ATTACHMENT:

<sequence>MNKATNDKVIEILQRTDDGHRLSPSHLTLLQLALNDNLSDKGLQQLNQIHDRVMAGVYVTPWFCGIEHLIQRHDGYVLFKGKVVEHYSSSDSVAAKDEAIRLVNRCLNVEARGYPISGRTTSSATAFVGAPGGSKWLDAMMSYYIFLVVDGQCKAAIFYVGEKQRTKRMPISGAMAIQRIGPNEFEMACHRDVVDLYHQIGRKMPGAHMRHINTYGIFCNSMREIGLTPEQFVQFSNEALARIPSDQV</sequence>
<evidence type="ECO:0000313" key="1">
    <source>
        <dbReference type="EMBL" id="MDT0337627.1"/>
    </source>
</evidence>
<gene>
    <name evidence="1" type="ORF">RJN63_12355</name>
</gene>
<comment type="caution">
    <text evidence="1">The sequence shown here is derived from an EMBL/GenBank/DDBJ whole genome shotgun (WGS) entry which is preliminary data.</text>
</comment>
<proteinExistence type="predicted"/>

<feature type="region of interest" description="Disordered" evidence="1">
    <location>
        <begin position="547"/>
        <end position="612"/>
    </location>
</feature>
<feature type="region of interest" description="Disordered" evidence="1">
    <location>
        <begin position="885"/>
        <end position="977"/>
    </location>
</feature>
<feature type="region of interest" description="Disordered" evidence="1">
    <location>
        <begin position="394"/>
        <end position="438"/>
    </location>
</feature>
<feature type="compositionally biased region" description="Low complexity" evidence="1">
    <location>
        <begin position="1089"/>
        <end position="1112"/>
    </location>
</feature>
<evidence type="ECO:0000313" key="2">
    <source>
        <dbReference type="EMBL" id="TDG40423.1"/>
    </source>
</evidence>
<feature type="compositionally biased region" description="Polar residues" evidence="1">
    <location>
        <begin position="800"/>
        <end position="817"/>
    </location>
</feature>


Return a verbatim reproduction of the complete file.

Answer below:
<sequence>MNKATNDKVIEILQRTDDGHRLSPSHLTLLQLALNDNLSDKGLQQLNQIHDRVMAGVYVTPWFCGIEHLIQRHDGYVLFKGKVVEHYSSSDSVAAKDEAIRLVNRCLNVEARGYPISGRTTSSATAFVGAPGGSKWLDAMMSYYIFLVVDGQCKAAIFYVGEKQRTKRMPISGAMAIQRIGPNEFEMACHRDVVDLYHQIGRKMPGAHMRHINTYGIFCNSMREIGLTPEQFVQFSNEALARIPSDQV</sequence>
<evidence type="ECO:0000313" key="1">
    <source>
        <dbReference type="EMBL" id="MDT0337627.1"/>
    </source>
</evidence>
<gene>
    <name evidence="1" type="ORF">RJN63_12355</name>
</gene>
<comment type="caution">
    <text evidence="1">The sequence shown here is derived from an EMBL/GenBank/DDBJ whole genome shotgun (WGS) entry which is preliminary data.</text>
</comment>
<proteinExistence type="predicted"/>

<feature type="region of interest" description="Disordered" evidence="1">
    <location>
        <begin position="547"/>
        <end position="612"/>
    </location>
</feature>
<feature type="region of interest" description="Disordered" evidence="1">
    <location>
        <begin position="885"/>
        <end position="977"/>
    </location>
</feature>
<feature type="region of interest" description="Disordered" evidence="1">
    <location>
        <begin position="394"/>
        <end position="438"/>
    </location>
</feature>
<feature type="compositionally biased region" description="Low complexity" evidence="1">
    <location>
        <begin position="1089"/>
        <end position="1112"/>
    </location>
</feature>
<evidence type="ECO:0000313" key="2">
    <source>
        <dbReference type="EMBL" id="TDG40423.1"/>
    </source>
</evidence>
<feature type="compositionally biased region" description="Polar residues" evidence="1">
    <location>
        <begin position="800"/>
        <end position="817"/>
    </location>
</feature>